Instead, after futzing with the call tree I talked to a very helpful woman who appeared happy to take my word at what the county taxes should be. After she re-ran the escrow analysis the payment amount was back in line with what it should have been.
All in all a very simply problem to solve but it made for one really restless night’s sleep as I tried to imagine how property taxes had gone up 50% in an economy where the property values were falling.
Yes, it’s true. My new commute is 53x longer than it was before. Can you believe that!?
Perhaps it’s better if we put it in perspective a bit though. My old commute was about 30 feet bed-to-desk, including stairs.
My new commute is about 4 blocks, give or take. So while it really is 53x longer than it was before (new and improved: now with weather!) it really isn’t all that bad — even in the rain and snow :)
Two weeks ago before Benjamin’s trip to Kingsville for Uncle Sam’s funeral and my trip to Austin to move the family business to a new building, B and I got married. Well, as close as you can get to it in Washington state – which is pretty damn close. In fact, Washington state has Everything But Marriage-level domestic partnerships.
What did our ‘wedding’ entail? Walking a couple of blocks to the nearest Chase (where we bank), getting a piece of paper notarized, and mailing it into the State. When we got back, our certificates (one for each person) and domestic partnership cards (one for each person) were in our mailbox.
While better than what we had in Colorado, and way better than what we had in Texas, it’s still “everything but” marriage. Functionally, until the federal DOMA gets repealed it doesn’t really matter. In the meantime, we’ve got a bit more legal protection than we’ve had before.
My first day at Isilon went well. My manager, Ryan, was in an all-day manager’s meeting so Case met me at the front desk and directed me to my cube. Yes, his name is Case and he’s the Performance Guru I’ll be learning from. That should make things interesting!
Today was amazingly crazy, although it had nothing to do with Isilon or the first day on the job. Instead, it was all about Riley. This morning while I was getting ready he ate a used dryer sheet. Or at least I’m 98% certain he ate a used dryer sheet as I saw him chewing on something and the meager remains of a dryer sheet left behind. After that he spent about 5 minutes hacking. This was around 7:30 and I was suppose to go into the office at 9:30. The very short version of the story is that I dashed to take him to the vet over my lunch break to rush back to the office. Thus far he seems to be fine but we’re continuing to keep an eye on him.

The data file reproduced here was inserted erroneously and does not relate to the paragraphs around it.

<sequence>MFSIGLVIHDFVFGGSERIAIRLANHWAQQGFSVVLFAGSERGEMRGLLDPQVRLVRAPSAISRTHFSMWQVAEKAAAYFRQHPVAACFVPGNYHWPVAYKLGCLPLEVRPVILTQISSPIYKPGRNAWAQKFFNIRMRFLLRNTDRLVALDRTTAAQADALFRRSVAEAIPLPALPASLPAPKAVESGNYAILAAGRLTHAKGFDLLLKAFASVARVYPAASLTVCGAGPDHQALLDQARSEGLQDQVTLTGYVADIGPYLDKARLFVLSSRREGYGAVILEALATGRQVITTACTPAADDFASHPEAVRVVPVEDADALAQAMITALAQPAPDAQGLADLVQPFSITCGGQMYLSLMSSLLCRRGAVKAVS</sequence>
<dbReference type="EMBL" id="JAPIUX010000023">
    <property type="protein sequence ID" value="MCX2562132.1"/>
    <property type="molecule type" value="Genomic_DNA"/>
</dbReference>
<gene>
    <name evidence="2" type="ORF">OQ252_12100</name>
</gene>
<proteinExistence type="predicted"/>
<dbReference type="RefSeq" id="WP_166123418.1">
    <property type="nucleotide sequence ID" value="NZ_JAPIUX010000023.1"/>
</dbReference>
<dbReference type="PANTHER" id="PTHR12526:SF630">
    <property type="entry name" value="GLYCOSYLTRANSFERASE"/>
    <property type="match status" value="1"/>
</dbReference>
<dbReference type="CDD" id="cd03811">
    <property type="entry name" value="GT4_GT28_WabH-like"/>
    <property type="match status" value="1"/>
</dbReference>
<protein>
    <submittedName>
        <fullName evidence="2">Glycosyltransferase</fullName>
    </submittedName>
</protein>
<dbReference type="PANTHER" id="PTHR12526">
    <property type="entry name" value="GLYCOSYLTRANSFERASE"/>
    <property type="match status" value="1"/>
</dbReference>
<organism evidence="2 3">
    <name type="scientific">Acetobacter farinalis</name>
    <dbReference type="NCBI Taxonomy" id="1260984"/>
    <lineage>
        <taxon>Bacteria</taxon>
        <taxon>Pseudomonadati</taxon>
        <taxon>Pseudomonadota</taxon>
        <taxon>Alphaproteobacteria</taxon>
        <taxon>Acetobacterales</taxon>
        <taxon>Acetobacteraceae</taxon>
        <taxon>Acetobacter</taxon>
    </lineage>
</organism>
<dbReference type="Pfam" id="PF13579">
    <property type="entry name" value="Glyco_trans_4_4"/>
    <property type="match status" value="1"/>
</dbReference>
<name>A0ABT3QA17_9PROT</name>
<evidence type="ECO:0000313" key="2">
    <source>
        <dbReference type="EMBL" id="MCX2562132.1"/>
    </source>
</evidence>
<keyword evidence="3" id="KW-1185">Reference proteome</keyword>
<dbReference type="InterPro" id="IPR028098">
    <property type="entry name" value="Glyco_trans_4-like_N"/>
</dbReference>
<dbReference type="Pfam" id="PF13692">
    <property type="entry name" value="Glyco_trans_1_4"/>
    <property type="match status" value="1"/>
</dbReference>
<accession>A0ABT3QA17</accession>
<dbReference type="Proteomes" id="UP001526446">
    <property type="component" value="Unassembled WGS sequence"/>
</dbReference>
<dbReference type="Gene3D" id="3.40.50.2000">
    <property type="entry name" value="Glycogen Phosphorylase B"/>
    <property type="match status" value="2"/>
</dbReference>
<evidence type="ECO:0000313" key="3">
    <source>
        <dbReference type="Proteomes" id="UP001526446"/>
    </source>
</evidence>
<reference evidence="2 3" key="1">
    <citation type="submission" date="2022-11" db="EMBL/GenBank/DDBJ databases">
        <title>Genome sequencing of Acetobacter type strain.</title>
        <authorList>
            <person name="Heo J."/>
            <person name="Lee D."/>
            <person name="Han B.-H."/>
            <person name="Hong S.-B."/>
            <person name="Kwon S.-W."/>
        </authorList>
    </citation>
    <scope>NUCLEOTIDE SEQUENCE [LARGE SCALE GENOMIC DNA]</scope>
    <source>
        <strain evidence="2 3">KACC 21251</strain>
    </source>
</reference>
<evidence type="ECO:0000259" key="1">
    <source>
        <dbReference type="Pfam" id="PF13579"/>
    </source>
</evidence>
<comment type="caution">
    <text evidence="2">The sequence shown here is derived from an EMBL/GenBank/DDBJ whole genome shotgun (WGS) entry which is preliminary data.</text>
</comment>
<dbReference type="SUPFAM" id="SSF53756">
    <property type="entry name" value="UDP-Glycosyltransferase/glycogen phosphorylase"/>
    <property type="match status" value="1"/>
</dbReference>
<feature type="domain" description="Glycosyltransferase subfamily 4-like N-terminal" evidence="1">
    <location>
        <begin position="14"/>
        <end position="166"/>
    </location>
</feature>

Today was my last day at IBM. It’s been a wonderful 10.5 years and I’m looking forward to a new adventure.
After I sent my “So long, and thanks for all the fish” email to my coworkers (yes, it was actually titled that) I received many warm responses, some of which I wanted to jot down here:
Ahhhhh … my main go-to guy on performance .. gone .. ahhhhhhhhh!!!!!!!!
[B]efore you get out the door please send me your thoughts regarding the reasons for your departure and what we might do better. Losing you is an expensive lesson but I want to be sure we learn from it.
I can’t tell you how sorry I was to see this note. You’ve been such a key part of getting TIM “operational” in so many environments, and contributed so much to the Performance Guide, redbooks, wikis, etc. [The] PoC would have been an absolute disaster without your involvement – I learned so much from that experience. [snip] Don’t know what development is going to do without you. I wish you all the best in your new job – I hope they know how lucky they are to have landed you!
Wow, its a big loss for the IBM and ITIM team… I’m sure your going to kick ass where ever you go, it was always great working with you.
[I] just want to say, it was great working with you the past years. I wish you the best in your new job. You are very talented and dedicated to doing great work, so I know you will do well where ever you go.
Wish me luck as I report in to the new job at 9:30a tomorrow!